Also make sure the nuts are not too tight where the threaded pins on the hood go into the hinge, if your car is so equipped. This can cause the corners of the hood to buckle when raising/lowering the hood... not good! Some cars had castellated nuts and some just had cotter pins. I have a box of the castellated nuts BTW; they are apparently only available from Grainger (they are NC thread and almost all castellated nuts sold/used today are NF) and I had to buy a box of 50 to get the handful that I actually need, so if anyone needs some drop me a line.

          nate

          --
          55 Commander Starlight
          http://home.comcast.net/~njnagel
          --
          55 Commander Starlight
          http://members.cox.net/njnagel

          Comment


          • #6
            Nate, everytime you say "castellated nuts" it makes a certain part of my anatomy....hurt[:I]

            quote:Originally posted by N8N

            I have a box of the castellated nuts BTW; they are apparently only available from Grainger (they are NC thread and almost all castellated nuts sold/used today are NF) and I had to buy a box of 50 to get the handful that I actually need, so if anyone needs some drop me a line.

            nate

            --
            55 Commander Starlight
            http://home.comcast.net/~njnagel
            ________________________
            Mark Anderson
            1965 Cruiser
            http://home.alltel.net/anderm

            Comment


            • #7
              1. Make sure there are helper springs the hinges on each side. Half the cars I see are missing these.

              2. Check to see if your car has the reinforcing plates welded inside the sides of the hood right next to the hinges. If these were never added, the hood is guaranteed to bend and break right there.

              3. Make sure your hood has the J-shaped safety latch in place. If it is working properly, it should be impossible to raise the hood without manually holding it back. Half the Hawks ever built had the hood fly up and wreck itself, usually denting the top and sometimes breaking the windshield.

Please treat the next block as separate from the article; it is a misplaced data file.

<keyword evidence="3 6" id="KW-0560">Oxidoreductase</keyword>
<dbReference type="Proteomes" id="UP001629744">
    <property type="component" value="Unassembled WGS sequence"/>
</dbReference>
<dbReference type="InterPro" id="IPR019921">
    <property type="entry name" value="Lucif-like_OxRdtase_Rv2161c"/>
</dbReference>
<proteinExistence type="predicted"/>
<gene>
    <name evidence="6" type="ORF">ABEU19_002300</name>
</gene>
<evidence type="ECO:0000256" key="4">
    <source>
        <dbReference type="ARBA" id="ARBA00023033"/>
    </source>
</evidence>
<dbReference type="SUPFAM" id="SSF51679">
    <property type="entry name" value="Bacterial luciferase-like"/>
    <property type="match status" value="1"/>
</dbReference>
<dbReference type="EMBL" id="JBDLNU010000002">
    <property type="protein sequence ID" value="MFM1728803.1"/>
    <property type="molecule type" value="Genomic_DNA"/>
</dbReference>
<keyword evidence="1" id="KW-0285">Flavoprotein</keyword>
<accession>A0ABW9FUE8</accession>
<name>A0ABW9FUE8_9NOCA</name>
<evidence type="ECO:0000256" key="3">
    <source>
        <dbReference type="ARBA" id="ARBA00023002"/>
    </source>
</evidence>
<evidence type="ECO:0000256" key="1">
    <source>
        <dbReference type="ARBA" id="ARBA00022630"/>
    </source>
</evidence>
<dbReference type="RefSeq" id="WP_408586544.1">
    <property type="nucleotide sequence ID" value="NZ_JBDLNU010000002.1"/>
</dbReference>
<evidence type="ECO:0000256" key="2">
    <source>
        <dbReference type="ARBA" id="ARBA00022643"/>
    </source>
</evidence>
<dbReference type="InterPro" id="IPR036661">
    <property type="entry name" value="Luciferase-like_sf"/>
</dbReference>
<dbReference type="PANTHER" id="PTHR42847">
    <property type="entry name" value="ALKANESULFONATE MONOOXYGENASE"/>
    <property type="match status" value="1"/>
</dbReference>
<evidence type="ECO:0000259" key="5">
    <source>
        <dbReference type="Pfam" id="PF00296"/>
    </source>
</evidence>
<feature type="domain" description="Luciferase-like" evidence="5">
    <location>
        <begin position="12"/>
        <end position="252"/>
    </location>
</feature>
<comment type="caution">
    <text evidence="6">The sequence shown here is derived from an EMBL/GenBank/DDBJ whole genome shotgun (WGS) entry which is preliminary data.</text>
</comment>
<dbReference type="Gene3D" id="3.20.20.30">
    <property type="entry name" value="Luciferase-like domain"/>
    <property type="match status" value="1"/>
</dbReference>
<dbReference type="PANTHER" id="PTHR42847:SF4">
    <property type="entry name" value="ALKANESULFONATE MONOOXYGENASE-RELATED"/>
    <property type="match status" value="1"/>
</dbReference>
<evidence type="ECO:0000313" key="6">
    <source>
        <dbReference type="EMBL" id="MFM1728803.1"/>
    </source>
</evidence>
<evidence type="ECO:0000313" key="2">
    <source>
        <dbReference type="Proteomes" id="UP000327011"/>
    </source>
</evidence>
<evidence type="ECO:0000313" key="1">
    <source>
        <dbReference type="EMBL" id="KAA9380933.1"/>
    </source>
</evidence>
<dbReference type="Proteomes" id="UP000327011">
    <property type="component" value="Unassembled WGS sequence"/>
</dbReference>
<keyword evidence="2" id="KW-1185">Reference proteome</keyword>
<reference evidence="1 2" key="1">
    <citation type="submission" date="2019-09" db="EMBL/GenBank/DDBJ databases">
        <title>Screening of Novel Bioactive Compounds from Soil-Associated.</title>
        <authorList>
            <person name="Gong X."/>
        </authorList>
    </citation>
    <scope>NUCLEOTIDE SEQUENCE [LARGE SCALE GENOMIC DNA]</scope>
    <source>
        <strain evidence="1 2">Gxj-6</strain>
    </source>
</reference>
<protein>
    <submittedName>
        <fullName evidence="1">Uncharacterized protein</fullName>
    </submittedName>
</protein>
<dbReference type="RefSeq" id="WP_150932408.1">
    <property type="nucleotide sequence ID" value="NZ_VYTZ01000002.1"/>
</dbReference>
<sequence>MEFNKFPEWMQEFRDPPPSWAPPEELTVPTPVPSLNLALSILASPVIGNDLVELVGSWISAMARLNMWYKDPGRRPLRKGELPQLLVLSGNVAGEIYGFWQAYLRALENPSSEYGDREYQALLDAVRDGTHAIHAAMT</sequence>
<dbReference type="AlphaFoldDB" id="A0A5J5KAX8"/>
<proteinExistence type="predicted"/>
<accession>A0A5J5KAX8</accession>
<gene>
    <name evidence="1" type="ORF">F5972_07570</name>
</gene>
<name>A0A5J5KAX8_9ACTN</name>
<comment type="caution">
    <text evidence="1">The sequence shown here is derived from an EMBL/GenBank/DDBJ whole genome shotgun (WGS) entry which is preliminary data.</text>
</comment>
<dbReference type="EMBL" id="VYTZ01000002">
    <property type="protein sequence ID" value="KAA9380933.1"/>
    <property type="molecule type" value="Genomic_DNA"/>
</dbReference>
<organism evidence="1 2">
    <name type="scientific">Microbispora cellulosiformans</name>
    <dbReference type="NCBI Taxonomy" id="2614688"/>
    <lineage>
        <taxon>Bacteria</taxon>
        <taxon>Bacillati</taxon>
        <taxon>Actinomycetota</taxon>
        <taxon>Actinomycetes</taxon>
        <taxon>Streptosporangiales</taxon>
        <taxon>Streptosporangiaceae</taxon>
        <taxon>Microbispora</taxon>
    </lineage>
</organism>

PackardV8
              PackardV8

              Comment


              • #8
                The reinforcing plates or Anti Kink Hood Stiffeners are available form Classic Enterprises, http://www.classicent.com/hawk.htm. I might add the inner fender liners they make are a wise investment if the car is to be driven in less than perfect weather. I put a set on my '64 R1 (although the front rear sections they sell will not fit the '63/'64 GTs!) and you cannot even tell they are there.

                Dan White
                64 R1 GT
                64 R2 GT
                Dan White
                64 R1 GT
                64 R2 GT
                58 C Cab
                57 Broadmoor (Marvin)

                Comment


                • #9
                  This is terrific. My simple question has resulted in knowing more than I ever thought I'd know about Hawk hoods. Don't stop now. Someday I'll get smart.
                  The irony of this is that when I sold the Caddy I was going to take a break from the car hobby so I could see where I was heading now that I've been retired for 9 years.
                  The Caddy hadn't been gone for two weeks and I was suddenly drawn to this Hawk. I rented a trailer and hauled it home. We left two weeks later for winter in Az.